Braille Display and iOS V.S. Notetaker

Braille on Apple Products

First, if there is a similar forum post that is recent please feel free to link it in the comments.
I am trying to figure out what the best refreshable braille option for the money is. I know a braille display is cheaper and I know a notetaker is likely functionally better, but in the end is a notetaker worth the higher price tag? I am debating between geting a Braille Note Touch or a Focus 14 to use with my iPhone and/or my Windows PC. Iwd like it primarily for reading books and for taking notes, and I would primarily use it with speech completely disabled on my device. Any input is appreciated.



Submitted by Justin Philips on Tuesday, September 1, 2020

You can read books on it and also take notes on it.

Submitted by Nicholas Stanford on Tuesday, September 1, 2020

The lack of curser routing buttons and slow refresh rate would drive me nuts. Also I plan on using it in a school and/or professional setting and, if I remember correctly, the braille refresh sound of the Orbit would be a distraction in this setting.
While I appreciate the advice on alternative equipment I have done research enough to narrow it down to the two set-ups I mentioned above, bringing me back to my original question. Is the more affordable option of getting a braille display to use with my phone going to be good enough, or would I be better off investing in a notetaker that I would be more familiar with?

Submitted by Ishkabibble on Wednesday, September 2, 2020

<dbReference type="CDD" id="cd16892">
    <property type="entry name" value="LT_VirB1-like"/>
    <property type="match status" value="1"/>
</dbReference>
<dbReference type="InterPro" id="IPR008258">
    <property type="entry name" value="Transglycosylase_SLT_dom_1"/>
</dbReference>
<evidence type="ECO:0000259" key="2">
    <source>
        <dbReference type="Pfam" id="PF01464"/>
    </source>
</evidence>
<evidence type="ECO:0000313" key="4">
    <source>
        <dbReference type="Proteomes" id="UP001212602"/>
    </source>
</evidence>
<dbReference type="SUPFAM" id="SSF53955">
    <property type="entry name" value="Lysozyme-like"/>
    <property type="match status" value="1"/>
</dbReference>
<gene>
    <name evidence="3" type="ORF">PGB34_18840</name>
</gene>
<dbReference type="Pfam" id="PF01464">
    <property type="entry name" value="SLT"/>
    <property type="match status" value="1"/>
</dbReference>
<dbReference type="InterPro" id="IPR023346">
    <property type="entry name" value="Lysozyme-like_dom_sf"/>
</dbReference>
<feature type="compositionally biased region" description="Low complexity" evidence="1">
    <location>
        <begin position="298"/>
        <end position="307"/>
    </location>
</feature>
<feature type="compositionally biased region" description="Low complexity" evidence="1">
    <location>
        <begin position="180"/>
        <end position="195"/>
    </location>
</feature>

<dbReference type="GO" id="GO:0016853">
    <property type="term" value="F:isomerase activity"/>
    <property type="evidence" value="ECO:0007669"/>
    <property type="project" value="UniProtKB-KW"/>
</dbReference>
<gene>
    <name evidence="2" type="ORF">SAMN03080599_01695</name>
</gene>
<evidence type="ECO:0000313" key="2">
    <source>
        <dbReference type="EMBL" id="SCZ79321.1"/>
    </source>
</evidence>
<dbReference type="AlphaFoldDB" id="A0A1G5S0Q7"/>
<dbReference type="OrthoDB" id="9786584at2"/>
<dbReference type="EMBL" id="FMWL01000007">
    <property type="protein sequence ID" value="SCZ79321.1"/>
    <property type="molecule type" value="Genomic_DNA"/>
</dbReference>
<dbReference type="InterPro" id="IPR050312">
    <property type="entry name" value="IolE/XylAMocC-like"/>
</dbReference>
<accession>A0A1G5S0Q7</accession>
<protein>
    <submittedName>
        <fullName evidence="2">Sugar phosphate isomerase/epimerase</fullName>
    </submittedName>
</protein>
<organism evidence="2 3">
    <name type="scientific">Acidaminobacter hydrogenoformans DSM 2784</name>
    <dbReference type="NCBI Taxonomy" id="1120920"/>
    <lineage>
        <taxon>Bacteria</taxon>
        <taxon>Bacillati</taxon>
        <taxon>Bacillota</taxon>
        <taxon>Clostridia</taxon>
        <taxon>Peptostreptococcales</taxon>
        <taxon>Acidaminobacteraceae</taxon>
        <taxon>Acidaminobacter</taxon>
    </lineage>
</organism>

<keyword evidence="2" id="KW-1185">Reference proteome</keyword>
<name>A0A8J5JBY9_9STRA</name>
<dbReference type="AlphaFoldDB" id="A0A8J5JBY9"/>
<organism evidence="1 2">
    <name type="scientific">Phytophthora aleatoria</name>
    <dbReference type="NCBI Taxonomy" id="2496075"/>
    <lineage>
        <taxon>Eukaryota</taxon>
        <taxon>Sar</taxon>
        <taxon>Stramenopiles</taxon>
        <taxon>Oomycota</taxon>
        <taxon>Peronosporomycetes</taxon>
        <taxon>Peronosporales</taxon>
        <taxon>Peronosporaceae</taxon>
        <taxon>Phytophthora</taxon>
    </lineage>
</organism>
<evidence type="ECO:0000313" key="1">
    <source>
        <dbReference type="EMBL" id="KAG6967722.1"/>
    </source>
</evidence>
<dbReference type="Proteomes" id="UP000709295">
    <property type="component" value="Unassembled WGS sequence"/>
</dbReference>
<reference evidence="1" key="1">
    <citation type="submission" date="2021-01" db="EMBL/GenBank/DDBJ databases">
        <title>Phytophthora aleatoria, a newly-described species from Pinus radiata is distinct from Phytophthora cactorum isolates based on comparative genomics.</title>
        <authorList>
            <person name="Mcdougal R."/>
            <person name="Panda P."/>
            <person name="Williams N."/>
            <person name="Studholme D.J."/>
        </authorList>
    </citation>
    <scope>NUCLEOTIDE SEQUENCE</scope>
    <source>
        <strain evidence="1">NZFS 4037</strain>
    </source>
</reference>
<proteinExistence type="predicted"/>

I have used both set-ups you mentioned in your original post, and there are pros and cons to each of them. It's not a black-and-white decision; it's a careful consideration that has to be made, if that makes sense. From my experience, the BrailleNote Touch is a wonderful machine that is well-optimized and I enjoy working with it in Google Docs and other such programs. Since both the iOS and Windows operating systems, though both having Braille support, are not fully optimized to take advantage of it, working with Braille exclusively is clunky and a lot of workarounds need to be figured out. On one hand, iOS devices and certain Windows machines are faster and more streamlined than Braille notetakers could ever be, but that doesn't mean that they perform better under all circumstances. However, Braille notetakers, while very good at what they do, are extremely expensive and aren't guaranteed support for as long as iOS and Windows machines. If you need the highest quality Braille support at all costs, go with a BrailleNote or BrailleSense device, but if you are willing to tolerate finicky connections and poorly executed user interfaces buying a cheap Braille display could serve you well. Keep in mind, though, that Braille notetakers can function as Braille displays for other devices as needed, and certain Braille displays have basic word processing and file storage abilities which might be all you need. Hope this helps and good luck.